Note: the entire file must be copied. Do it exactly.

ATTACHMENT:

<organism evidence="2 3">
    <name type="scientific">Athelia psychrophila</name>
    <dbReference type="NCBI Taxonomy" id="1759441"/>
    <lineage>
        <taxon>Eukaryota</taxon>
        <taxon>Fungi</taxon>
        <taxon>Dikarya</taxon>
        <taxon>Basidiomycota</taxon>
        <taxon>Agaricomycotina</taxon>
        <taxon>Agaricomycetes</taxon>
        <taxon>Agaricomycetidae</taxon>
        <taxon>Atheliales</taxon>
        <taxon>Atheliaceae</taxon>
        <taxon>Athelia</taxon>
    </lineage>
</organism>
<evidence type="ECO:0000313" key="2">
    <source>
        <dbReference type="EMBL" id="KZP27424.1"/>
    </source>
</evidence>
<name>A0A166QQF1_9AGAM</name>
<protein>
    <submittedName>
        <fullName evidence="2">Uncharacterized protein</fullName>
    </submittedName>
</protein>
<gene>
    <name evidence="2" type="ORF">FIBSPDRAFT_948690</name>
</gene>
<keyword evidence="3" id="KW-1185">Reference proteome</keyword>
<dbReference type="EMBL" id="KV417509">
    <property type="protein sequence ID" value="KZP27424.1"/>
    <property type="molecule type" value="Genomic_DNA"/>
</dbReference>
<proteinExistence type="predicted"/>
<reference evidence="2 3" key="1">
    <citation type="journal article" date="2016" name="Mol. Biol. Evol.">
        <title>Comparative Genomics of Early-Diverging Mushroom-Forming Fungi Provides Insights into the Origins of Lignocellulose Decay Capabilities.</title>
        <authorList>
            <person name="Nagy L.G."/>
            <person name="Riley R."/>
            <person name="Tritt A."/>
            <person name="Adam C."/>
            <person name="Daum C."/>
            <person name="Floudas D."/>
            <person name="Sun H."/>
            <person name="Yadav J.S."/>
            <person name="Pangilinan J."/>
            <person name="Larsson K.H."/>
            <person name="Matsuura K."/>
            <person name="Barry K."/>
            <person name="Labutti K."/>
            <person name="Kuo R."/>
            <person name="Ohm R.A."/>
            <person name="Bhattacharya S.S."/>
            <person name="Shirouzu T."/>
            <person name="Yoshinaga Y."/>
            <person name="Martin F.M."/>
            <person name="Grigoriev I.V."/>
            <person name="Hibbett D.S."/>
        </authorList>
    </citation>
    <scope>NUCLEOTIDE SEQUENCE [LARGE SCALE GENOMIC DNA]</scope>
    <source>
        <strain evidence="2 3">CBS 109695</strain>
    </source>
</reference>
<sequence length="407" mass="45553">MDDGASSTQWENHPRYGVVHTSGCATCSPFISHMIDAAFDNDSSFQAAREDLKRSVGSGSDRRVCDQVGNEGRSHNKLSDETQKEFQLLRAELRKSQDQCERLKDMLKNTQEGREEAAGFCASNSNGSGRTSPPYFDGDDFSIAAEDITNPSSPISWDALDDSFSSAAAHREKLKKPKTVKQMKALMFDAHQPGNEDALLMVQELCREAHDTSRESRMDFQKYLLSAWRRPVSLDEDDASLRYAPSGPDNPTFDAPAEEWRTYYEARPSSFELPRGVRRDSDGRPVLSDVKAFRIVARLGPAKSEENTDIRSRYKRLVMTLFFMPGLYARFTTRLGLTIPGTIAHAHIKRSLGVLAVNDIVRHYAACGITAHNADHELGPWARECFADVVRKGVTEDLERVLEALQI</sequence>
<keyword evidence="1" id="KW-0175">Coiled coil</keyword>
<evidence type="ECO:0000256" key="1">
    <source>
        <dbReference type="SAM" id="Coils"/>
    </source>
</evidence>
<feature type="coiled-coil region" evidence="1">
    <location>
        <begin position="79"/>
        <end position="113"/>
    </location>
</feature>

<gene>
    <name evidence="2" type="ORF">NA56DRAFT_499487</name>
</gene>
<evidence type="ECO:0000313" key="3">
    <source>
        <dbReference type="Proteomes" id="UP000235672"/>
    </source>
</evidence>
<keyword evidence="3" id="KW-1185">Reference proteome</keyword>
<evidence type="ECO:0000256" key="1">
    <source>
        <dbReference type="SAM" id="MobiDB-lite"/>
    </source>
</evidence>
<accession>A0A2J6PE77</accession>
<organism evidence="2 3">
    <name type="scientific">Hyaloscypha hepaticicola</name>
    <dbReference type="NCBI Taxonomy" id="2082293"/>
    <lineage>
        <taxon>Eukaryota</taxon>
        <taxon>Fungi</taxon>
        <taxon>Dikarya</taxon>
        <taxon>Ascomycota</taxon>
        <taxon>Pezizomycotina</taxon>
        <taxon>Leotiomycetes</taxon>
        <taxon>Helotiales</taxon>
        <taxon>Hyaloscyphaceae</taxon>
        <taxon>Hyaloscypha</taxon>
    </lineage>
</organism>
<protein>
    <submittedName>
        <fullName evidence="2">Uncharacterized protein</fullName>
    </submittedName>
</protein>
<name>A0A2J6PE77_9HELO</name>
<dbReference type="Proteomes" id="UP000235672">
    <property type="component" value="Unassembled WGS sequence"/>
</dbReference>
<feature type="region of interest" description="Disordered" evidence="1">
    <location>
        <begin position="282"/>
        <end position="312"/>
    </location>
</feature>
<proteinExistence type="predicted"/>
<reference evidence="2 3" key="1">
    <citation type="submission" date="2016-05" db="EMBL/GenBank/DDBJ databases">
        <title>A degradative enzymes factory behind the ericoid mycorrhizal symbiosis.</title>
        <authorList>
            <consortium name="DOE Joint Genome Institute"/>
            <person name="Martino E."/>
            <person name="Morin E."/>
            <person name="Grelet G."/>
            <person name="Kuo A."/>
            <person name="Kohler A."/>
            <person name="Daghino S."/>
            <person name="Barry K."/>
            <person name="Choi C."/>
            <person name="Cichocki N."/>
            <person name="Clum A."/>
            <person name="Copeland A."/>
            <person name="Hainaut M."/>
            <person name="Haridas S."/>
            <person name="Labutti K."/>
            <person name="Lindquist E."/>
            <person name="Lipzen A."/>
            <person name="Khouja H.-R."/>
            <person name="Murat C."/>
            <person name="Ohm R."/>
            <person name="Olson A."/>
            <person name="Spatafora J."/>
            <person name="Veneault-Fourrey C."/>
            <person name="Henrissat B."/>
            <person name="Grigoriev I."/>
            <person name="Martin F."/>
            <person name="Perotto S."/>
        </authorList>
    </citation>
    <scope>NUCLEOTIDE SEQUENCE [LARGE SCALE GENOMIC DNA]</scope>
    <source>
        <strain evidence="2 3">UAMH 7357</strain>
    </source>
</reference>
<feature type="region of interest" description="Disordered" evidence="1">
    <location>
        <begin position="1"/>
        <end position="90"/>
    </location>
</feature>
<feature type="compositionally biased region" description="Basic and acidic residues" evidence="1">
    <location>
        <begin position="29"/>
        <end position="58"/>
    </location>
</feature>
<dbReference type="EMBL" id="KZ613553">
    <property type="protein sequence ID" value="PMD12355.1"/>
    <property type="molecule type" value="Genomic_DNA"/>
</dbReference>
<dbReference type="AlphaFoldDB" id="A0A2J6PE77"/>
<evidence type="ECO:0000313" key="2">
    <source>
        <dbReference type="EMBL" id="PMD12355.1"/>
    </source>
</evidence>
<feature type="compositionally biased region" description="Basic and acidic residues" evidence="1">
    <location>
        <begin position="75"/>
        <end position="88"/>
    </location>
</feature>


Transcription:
<organism evidence="2 3">
    <name type="scientific">Athelia psychrophila</name>
    <dbReference type="NCBI Taxonomy" id="1759441"/>
    <lineage>
        <taxon>Eukaryota</taxon>
        <taxon>Fungi</taxon>
        <taxon>Dikarya</taxon>
        <taxon>Basidiomycota</taxon>
        <taxon>Agaricomycotina</taxon>
        <taxon>Agaricomycetes</taxon>
        <taxon>Agaricomycetidae</taxon>
        <taxon>Atheliales</taxon>
        <taxon>Atheliaceae</taxon>
        <taxon>Athelia</taxon>
    </lineage>
</organism>
<evidence type="ECO:0000313" key="2">
    <source>
        <dbReference type="EMBL" id="KZP27424.1"/>
    </source>
</evidence>
<name>A0A166QQF1_9AGAM</name>
<protein>
    <submittedName>
        <fullName evidence="2">Uncharacterized protein</fullName>
    </submittedName>
</protein>
<gene>
    <name evidence="2" type="ORF">FIBSPDRAFT_948690</name>
</gene>
<keyword evidence="3" id="KW-1185">Reference proteome</keyword>
<dbReference type="EMBL" id="KV417509">
    <property type="protein sequence ID" value="KZP27424.1"/>
    <property type="molecule type" value="Genomic_DNA"/>
</dbReference>
<proteinExistence type="predicted"/>
<reference evidence="2 3" key="1">
    <citation type="journal article" date="2016" name="Mol. Biol. Evol.">
        <title>Comparative Genomics of Early-Diverging Mushroom-Forming Fungi Provides Insights into the Origins of Lignocellulose Decay Capabilities.</title>
        <authorList>
            <person name="Nagy L.G."/>
            <person name="Riley R."/>
            <person name="Tritt A."/>
            <person name="Adam C."/>
            <person name="Daum C."/>
            <person name="Floudas D."/>
            <person name="Sun H."/>
            <person name="Yadav J.S."/>
            <person name="Pangilinan J."/>
            <person name="Larsson K.H."/>
            <person name="Matsuura K."/>
            <person name="Barry K."/>
            <person name="Labutti K."/>
            <person name="Kuo R."/>
            <person name="Ohm R.A."/>
            <person name="Bhattacharya S.S."/>
            <person name="Shirouzu T."/>
            <person name="Yoshinaga Y."/>
            <person name="Martin F.M."/>
            <person name="Grigoriev I.V."/>
            <person name="Hibbett D.S."/>
        </authorList>
    </citation>
    <scope>NUCLEOTIDE SEQUENCE [LARGE SCALE GENOMIC DNA]</scope>
    <source>
        <strain evidence="2 3">CBS 109695</strain>
    </source>
</reference>
<sequence length="407" mass="45553">MDDGASSTQWENHPRYGVVHTSGCATCSPFISHMIDAAFDNDSSFQAAREDLKRSVGSGSDRRVCDQVGNEGRSHNKLSDETQKEFQLLRAELRKSQDQCERLKDMLKNTQEGREEAAGFCASNSNGSGRTSPPYFDGDDFSIAAEDITNPSSPISWDALDDSFSSAAAHREKLKKPKTVKQMKALMFDAHQPGNEDALLMVQELCREAHDTSRESRMDFQKYLLSAWRRPVSLDEDDASLRYAPSGPDNPTFDAPAEEWRTYYEARPSSFELPRGVRRDSDGRPVLSDVKAFRIVARLGPAKSEENTDIRSRYKRLVMTLFFMPGLYARFTTRLGLTIPGTIAHAHIKRSLGVLAVNDIVRHYAACGITAHNADHELGPWARECFADVVRKGVTEDLERVLEALQI</sequence>
<keyword evidence="1" id="KW-0175">Coiled coil</keyword>
<evidence type="ECO:0000256" key="1">
    <source>
        <dbReference type="SAM" id="Coils"/>
    </source>
</evidence>
<feature type="coiled-coil region" evidence="1">
    <location>
        <begin position="79"/>
        <end position="113"/>
    </location>
</feature>

<gene>
    <name evidence="2" type="ORF">NA56DRAFT_499487</name>
</gene>
<evidence type="ECO:0000313" key="3">
    <source>
        <dbReference type="Proteomes" id="UP000235672"/>
    </source>
</evidence>
<keyword evidence="3" id="KW-1185">Reference proteome</keyword>
<evidence type="ECO:0000256" key="1">
    <source>
        <dbReference type="SAM" id="MobiDB-lite"/>
    </source>
</evidence>
<accession>A0A2J6PE77</accession>
<organism evidence="2 3">
    <name type="scientific">Hyaloscypha hepaticicola</name>
    <dbReference type="NCBI Taxonomy" id="2082293"/>
    <lineage>
        <taxon>Eukaryota</taxon>
        <taxon>Fungi</taxon>
        <taxon>Dikarya</taxon>
        <taxon>Ascomycota</taxon>
        <taxon>Pezizomycotina</taxon>
        <taxon>Leotiomycetes</taxon>
        <taxon>Helotiales</taxon>
        <taxon>Hyaloscyphaceae</taxon>
        <taxon>Hyaloscypha</taxon>
    </lineage>
</organism>
<protein>
    <submittedName>
        <fullName evidence="2">Uncharacterized protein</fullName>
    </submittedName>
</protein>
<name>A0A2J6PE77_9HELO</name>
<dbReference type="Proteomes" id="UP000235672">
    <property type="component" value="Unassembled WGS sequence"/>
</dbReference>
<feature type="region of interest" description="Disordered" evidence="1">
    <location>
        <begin position="282"/>
        <end position="312"/>
    </location>
</feature>
<proteinExistence type="predicted"/>
<reference evidence="2 3" key="1">
    <citation type="submission" date="2016-05" db="EMBL/GenBank/DDBJ databases">
        <title>A degradative enzymes factory behind the ericoid mycorrhizal symbiosis.</title>
        <authorList>
            <consortium name="DOE Joint Genome Institute"/>
            <person name="Martino E."/>
            <person name="Morin E."/>
            <person name="Grelet G."/>
            <person name="Kuo A."/>
            <person name="Kohler A."/>
            <person name="Daghino S."/>
            <person name="Barry K."/>
            <person name="Choi C."/>
            <person name="Cichocki N."/>
            <person name="Clum A."/>
            <person name="Copeland A."/>
            <person name="Hainaut M."/>
            <person name="Haridas S."/>
            <person name="Labutti K."/>
            <person name="Lindquist E."/>
            <person name="Lipzen A."/>
            <person name="Khouja H.-R."/>
            <person name="Murat C."/>
            <person name="Ohm R."/>
            <person name="Olson A."/>
            <person name="Spatafora J."/>
            <person name="Veneault-Fourrey C."/>
            <person name="Henrissat B."/>
            <person name="Grigoriev I."/>
            <person name="Martin F."/>
            <person name="Perotto S."/>
        </authorList>
    </citation>
    <scope>NUCLEOTIDE SEQUENCE [LARGE SCALE GENOMIC DNA]</scope>
    <source>
        <strain evidence="2 3">UAMH 7357</strain>
    </source>
</reference>
<feature type="region of interest" description="Disordered" evidence="1">
    <location>
        <begin position="1"/>
        <end position="90"/>
    </location>
</feature>
<feature type="compositionally biased region" description="Basic and acidic residues" evidence="1">
    <location>
        <begin position="29"/>
        <end position="58"/>
    </location>
</feature>
<dbReference type="EMBL" id="KZ613553">
    <property type="protein sequence ID" value="PMD12355.1"/>
    <property type="molecule type" value="Genomic_DNA"/>
</dbReference>
<dbReference type="AlphaFoldDB" id="A0A2J6PE77"/>
<evidence type="ECO:0000313" key="2">
    <source>
        <dbReference type="EMBL" id="PMD12355.1"/>
    </source>
</evidence>
<feature type="compositionally biased region" description="Basic and acidic residues" evidence="1">
    <location>
        <begin position="75"/>
        <end position="88"/>
    </location>
</feature>